Congress Members Return To Capitol Hill, Bringing Back Hearings

( )- Members of the House have returned to Capitol Hill this week after their standard August recess, and that means the select committee investigating the events of January 6, 2021, will resume its work.

The recess, which lasted six weeks, wasn’t without substantial progress in the investigation, according to some members of the committee. During that period of time, the members still interviewed witnesses while trying to negotiate with a few key people they wanted to interview.

Those people, according to reports, include Mike Pence, the former vice president under Donald Trump; Newt Gingrich, a former speaker of the House; and Mark Meadows, the former chief of staff at the White House during the Trump administration.

Media outlet The Hill reported recently that the next hearing could take place as soon as September 28. The investigation is set to conclude in 16 weeks.

The next phase of the hearings are likely to focus on Trump’s direct and indirect connections to the Capitol riot on January 6 of 2021.

Members of the House select committee met on Tuesday to discuss the path forward. After that meeting, its chair, Mississippi Democratic Representative Bennie Thompson, said the subject of that hearing hasn’t yet been decided on. In addition, the schedule might change in the next week or so.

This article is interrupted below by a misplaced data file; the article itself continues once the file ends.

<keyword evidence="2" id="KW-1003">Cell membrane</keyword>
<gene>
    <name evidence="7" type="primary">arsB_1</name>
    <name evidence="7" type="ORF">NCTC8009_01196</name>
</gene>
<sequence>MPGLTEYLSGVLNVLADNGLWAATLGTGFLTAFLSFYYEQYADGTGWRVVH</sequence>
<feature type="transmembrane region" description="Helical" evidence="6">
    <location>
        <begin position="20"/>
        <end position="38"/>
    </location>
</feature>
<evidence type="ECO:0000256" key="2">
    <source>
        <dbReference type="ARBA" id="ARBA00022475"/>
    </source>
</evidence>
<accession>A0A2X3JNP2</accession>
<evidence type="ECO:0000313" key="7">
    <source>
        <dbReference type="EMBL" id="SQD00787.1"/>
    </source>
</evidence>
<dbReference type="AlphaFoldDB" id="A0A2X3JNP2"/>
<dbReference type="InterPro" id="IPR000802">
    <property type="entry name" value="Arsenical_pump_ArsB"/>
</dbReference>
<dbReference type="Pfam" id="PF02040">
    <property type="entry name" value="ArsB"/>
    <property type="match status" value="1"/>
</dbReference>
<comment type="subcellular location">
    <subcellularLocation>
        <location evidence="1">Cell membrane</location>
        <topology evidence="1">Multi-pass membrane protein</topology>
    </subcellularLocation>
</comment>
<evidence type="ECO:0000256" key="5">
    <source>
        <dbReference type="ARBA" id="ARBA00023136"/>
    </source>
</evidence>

Thompson further said committee members haven’t made a final decision on whether they will invite either Pence or Trump himself to testify in front of them. In the past, Pence said he would consider doing so, though it isn’t clear what his terms to do so would be — or if the committee would be agreeable to them.

In a statement he released on Monday, Thompson said:

“The Select Committee has developed a massive body of evidence. It hasn’t always been easy … because the same people who drove the former president’s pressure campaign to overturn the election are now trying to cover up the truth about January 6.”

According to a USA Today report, much of the investigation during August centered on how much former members of Trump’s cabinet discussed removing Trump from office, the former president’s fundraising tactics for the 2020 presidential election, and the fake electors situation that happened in some states that Joe Biden had won during the election.

On September 1, the committee said that it wanted to speak with Gingrich about contracts he had with senior advisers to Trump about advertisements on TV that amplified the former president’s claims about election fraud happening in 2020.

The committee thus far has held eight public hearings that featured testimony from a number of different people, including some close aides to the former president.

It’s uncertain how many more public hearings the committee is planning to have before they issue a final report on their entire investigation. That full report is expected to be released sometime this fall, though it could get delayed should any major new revelations come to light.

It’s possible, though, that the Democrat-led committee could want to issue the report to the public before the midterm elections in early November to try to boost liberals’ chances at the polls.